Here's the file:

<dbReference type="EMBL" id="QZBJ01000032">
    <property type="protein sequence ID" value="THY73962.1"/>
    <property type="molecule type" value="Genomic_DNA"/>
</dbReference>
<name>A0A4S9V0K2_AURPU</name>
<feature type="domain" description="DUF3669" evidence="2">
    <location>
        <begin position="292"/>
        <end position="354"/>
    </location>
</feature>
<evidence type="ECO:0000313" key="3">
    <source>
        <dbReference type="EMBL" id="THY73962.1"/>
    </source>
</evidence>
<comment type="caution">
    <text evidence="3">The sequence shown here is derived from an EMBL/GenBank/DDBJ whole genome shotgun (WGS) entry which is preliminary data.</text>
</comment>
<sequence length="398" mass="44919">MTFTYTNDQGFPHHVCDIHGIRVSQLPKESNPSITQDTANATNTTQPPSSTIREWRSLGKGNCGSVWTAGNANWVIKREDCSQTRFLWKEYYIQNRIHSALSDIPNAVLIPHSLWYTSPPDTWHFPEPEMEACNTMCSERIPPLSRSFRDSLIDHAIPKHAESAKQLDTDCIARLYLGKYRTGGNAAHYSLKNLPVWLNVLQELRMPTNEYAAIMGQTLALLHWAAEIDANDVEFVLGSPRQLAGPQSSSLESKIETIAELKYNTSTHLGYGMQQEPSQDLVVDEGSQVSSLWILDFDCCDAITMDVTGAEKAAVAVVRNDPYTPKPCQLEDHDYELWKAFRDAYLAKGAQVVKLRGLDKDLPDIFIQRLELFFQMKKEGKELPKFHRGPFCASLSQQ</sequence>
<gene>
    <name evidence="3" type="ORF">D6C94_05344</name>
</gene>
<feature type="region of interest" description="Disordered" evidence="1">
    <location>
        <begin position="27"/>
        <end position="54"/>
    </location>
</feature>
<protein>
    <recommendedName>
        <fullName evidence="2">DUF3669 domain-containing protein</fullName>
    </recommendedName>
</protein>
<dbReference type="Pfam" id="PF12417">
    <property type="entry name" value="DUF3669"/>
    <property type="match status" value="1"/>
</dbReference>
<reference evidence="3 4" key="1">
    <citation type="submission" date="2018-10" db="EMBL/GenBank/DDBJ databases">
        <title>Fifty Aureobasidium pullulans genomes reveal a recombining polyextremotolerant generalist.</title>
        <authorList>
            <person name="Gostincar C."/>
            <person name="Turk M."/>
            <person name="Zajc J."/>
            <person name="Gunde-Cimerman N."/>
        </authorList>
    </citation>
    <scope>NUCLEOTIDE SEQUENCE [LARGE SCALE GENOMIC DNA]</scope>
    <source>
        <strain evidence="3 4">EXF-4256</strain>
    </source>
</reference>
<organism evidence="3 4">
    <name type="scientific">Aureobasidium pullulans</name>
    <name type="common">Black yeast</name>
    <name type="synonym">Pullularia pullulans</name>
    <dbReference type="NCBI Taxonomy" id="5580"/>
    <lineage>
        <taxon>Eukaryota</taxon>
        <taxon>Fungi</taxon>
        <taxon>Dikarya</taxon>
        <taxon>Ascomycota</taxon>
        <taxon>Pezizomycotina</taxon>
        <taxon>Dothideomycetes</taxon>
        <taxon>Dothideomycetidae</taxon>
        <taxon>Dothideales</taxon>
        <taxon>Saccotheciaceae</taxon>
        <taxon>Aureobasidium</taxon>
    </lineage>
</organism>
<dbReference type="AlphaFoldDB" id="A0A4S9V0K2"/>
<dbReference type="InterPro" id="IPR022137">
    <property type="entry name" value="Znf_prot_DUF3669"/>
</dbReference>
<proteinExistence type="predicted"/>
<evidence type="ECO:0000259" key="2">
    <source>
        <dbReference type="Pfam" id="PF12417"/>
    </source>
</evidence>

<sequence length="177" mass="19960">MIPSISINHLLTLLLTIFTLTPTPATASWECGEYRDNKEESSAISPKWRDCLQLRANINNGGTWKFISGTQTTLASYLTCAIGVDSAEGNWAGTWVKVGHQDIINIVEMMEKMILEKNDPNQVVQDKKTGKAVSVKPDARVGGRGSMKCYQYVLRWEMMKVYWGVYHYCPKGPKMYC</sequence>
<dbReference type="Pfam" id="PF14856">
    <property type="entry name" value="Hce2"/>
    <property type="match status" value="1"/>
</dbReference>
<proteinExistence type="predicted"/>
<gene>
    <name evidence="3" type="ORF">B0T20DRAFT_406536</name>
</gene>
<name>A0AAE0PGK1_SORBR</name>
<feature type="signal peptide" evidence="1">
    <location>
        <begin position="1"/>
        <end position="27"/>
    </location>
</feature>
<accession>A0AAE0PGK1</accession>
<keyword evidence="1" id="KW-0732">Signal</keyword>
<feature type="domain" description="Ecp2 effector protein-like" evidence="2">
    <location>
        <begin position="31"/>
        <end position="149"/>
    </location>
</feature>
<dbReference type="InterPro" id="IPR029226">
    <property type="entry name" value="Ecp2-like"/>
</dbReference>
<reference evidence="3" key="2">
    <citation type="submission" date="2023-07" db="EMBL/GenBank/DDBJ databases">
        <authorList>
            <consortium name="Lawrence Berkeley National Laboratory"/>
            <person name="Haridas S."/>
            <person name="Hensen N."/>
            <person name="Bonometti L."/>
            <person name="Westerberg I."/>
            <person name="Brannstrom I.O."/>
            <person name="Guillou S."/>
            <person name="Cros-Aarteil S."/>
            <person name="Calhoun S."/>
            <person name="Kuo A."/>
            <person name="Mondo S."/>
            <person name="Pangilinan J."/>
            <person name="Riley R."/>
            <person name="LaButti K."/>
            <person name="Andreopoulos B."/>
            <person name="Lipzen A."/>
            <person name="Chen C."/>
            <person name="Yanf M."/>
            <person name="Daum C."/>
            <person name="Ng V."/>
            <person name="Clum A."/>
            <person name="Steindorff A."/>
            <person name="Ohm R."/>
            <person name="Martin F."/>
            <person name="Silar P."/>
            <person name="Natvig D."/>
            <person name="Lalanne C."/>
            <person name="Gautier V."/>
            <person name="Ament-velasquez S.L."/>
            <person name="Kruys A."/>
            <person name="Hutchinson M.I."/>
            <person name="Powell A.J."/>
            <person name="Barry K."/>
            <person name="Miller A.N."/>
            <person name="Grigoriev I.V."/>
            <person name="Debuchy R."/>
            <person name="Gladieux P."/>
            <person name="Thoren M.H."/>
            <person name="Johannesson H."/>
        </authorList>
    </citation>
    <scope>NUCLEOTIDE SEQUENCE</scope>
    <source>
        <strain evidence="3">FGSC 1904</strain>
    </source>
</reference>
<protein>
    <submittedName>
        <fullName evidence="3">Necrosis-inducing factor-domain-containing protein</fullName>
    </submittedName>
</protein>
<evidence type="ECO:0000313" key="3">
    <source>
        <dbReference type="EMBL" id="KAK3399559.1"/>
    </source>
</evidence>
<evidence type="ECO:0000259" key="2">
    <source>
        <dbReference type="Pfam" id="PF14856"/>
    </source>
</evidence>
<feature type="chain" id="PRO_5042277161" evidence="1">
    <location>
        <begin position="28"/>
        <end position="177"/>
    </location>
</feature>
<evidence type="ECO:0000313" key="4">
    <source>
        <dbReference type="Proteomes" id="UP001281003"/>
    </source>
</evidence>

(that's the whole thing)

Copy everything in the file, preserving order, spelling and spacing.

<dbReference type="EMBL" id="QZBJ01000032">
    <property type="protein sequence ID" value="THY73962.1"/>
    <property type="molecule type" value="Genomic_DNA"/>
</dbReference>
<name>A0A4S9V0K2_AURPU</name>
<feature type="domain" description="DUF3669" evidence="2">
    <location>
        <begin position="292"/>
        <end position="354"/>
    </location>
</feature>
<evidence type="ECO:0000313" key="3">
    <source>
        <dbReference type="EMBL" id="THY73962.1"/>
    </source>
</evidence>
<comment type="caution">
    <text evidence="3">The sequence shown here is derived from an EMBL/GenBank/DDBJ whole genome shotgun (WGS) entry which is preliminary data.</text>
</comment>
<sequence length="398" mass="44919">MTFTYTNDQGFPHHVCDIHGIRVSQLPKESNPSITQDTANATNTTQPPSSTIREWRSLGKGNCGSVWTAGNANWVIKREDCSQTRFLWKEYYIQNRIHSALSDIPNAVLIPHSLWYTSPPDTWHFPEPEMEACNTMCSERIPPLSRSFRDSLIDHAIPKHAESAKQLDTDCIARLYLGKYRTGGNAAHYSLKNLPVWLNVLQELRMPTNEYAAIMGQTLALLHWAAEIDANDVEFVLGSPRQLAGPQSSSLESKIETIAELKYNTSTHLGYGMQQEPSQDLVVDEGSQVSSLWILDFDCCDAITMDVTGAEKAAVAVVRNDPYTPKPCQLEDHDYELWKAFRDAYLAKGAQVVKLRGLDKDLPDIFIQRLELFFQMKKEGKELPKFHRGPFCASLSQQ</sequence>
<gene>
    <name evidence="3" type="ORF">D6C94_05344</name>
</gene>
<feature type="region of interest" description="Disordered" evidence="1">
    <location>
        <begin position="27"/>
        <end position="54"/>
    </location>
</feature>
<protein>
    <recommendedName>
        <fullName evidence="2">DUF3669 domain-containing protein</fullName>
    </recommendedName>
</protein>
<dbReference type="Pfam" id="PF12417">
    <property type="entry name" value="DUF3669"/>
    <property type="match status" value="1"/>
</dbReference>
<reference evidence="3 4" key="1">
    <citation type="submission" date="2018-10" db="EMBL/GenBank/DDBJ databases">
        <title>Fifty Aureobasidium pullulans genomes reveal a recombining polyextremotolerant generalist.</title>
        <authorList>
            <person name="Gostincar C."/>
            <person name="Turk M."/>
            <person name="Zajc J."/>
            <person name="Gunde-Cimerman N."/>
        </authorList>
    </citation>
    <scope>NUCLEOTIDE SEQUENCE [LARGE SCALE GENOMIC DNA]</scope>
    <source>
        <strain evidence="3 4">EXF-4256</strain>
    </source>
</reference>
<organism evidence="3 4">
    <name type="scientific">Aureobasidium pullulans</name>
    <name type="common">Black yeast</name>
    <name type="synonym">Pullularia pullulans</name>
    <dbReference type="NCBI Taxonomy" id="5580"/>
    <lineage>
        <taxon>Eukaryota</taxon>
        <taxon>Fungi</taxon>
        <taxon>Dikarya</taxon>
        <taxon>Ascomycota</taxon>
        <taxon>Pezizomycotina</taxon>
        <taxon>Dothideomycetes</taxon>
        <taxon>Dothideomycetidae</taxon>
        <taxon>Dothideales</taxon>
        <taxon>Saccotheciaceae</taxon>
        <taxon>Aureobasidium</taxon>
    </lineage>
</organism>
<dbReference type="AlphaFoldDB" id="A0A4S9V0K2"/>
<dbReference type="InterPro" id="IPR022137">
    <property type="entry name" value="Znf_prot_DUF3669"/>
</dbReference>
<proteinExistence type="predicted"/>
<evidence type="ECO:0000259" key="2">
    <source>
        <dbReference type="Pfam" id="PF12417"/>
    </source>
</evidence>

<sequence length="177" mass="19960">MIPSISINHLLTLLLTIFTLTPTPATASWECGEYRDNKEESSAISPKWRDCLQLRANINNGGTWKFISGTQTTLASYLTCAIGVDSAEGNWAGTWVKVGHQDIINIVEMMEKMILEKNDPNQVVQDKKTGKAVSVKPDARVGGRGSMKCYQYVLRWEMMKVYWGVYHYCPKGPKMYC</sequence>
<dbReference type="Pfam" id="PF14856">
    <property type="entry name" value="Hce2"/>
    <property type="match status" value="1"/>
</dbReference>
<proteinExistence type="predicted"/>
<gene>
    <name evidence="3" type="ORF">B0T20DRAFT_406536</name>
</gene>
<name>A0AAE0PGK1_SORBR</name>
<feature type="signal peptide" evidence="1">
    <location>
        <begin position="1"/>
        <end position="27"/>
    </location>
</feature>
<accession>A0AAE0PGK1</accession>
<keyword evidence="1" id="KW-0732">Signal</keyword>
<feature type="domain" description="Ecp2 effector protein-like" evidence="2">
    <location>
        <begin position="31"/>
        <end position="149"/>
    </location>
</feature>
<dbReference type="InterPro" id="IPR029226">
    <property type="entry name" value="Ecp2-like"/>
</dbReference>
<reference evidence="3" key="2">
    <citation type="submission" date="2023-07" db="EMBL/GenBank/DDBJ databases">
        <authorList>
            <consortium name="Lawrence Berkeley National Laboratory"/>
            <person name="Haridas S."/>
            <person name="Hensen N."/>
            <person name="Bonometti L."/>
            <person name="Westerberg I."/>
            <person name="Brannstrom I.O."/>
            <person name="Guillou S."/>
            <person name="Cros-Aarteil S."/>
            <person name="Calhoun S."/>
            <person name="Kuo A."/>
            <person name="Mondo S."/>
            <person name="Pangilinan J."/>
            <person name="Riley R."/>
            <person name="LaButti K."/>
            <person name="Andreopoulos B."/>
            <person name="Lipzen A."/>
            <person name="Chen C."/>
            <person name="Yanf M."/>
            <person name="Daum C."/>
            <person name="Ng V."/>
            <person name="Clum A."/>
            <person name="Steindorff A."/>
            <person name="Ohm R."/>
            <person name="Martin F."/>
            <person name="Silar P."/>
            <person name="Natvig D."/>
            <person name="Lalanne C."/>
            <person name="Gautier V."/>
            <person name="Ament-velasquez S.L."/>
            <person name="Kruys A."/>
            <person name="Hutchinson M.I."/>
            <person name="Powell A.J."/>
            <person name="Barry K."/>
            <person name="Miller A.N."/>
            <person name="Grigoriev I.V."/>
            <person name="Debuchy R."/>
            <person name="Gladieux P."/>
            <person name="Thoren M.H."/>
            <person name="Johannesson H."/>
        </authorList>
    </citation>
    <scope>NUCLEOTIDE SEQUENCE</scope>
    <source>
        <strain evidence="3">FGSC 1904</strain>
    </source>
</reference>
<protein>
    <submittedName>
        <fullName evidence="3">Necrosis-inducing factor-domain-containing protein</fullName>
    </submittedName>
</protein>
<evidence type="ECO:0000313" key="3">
    <source>
        <dbReference type="EMBL" id="KAK3399559.1"/>
    </source>
</evidence>
<evidence type="ECO:0000259" key="2">
    <source>
        <dbReference type="Pfam" id="PF14856"/>
    </source>
</evidence>
<feature type="chain" id="PRO_5042277161" evidence="1">
    <location>
        <begin position="28"/>
        <end position="177"/>
    </location>
</feature>
<evidence type="ECO:0000313" key="4">
    <source>
        <dbReference type="Proteomes" id="UP001281003"/>
    </source>
</evidence>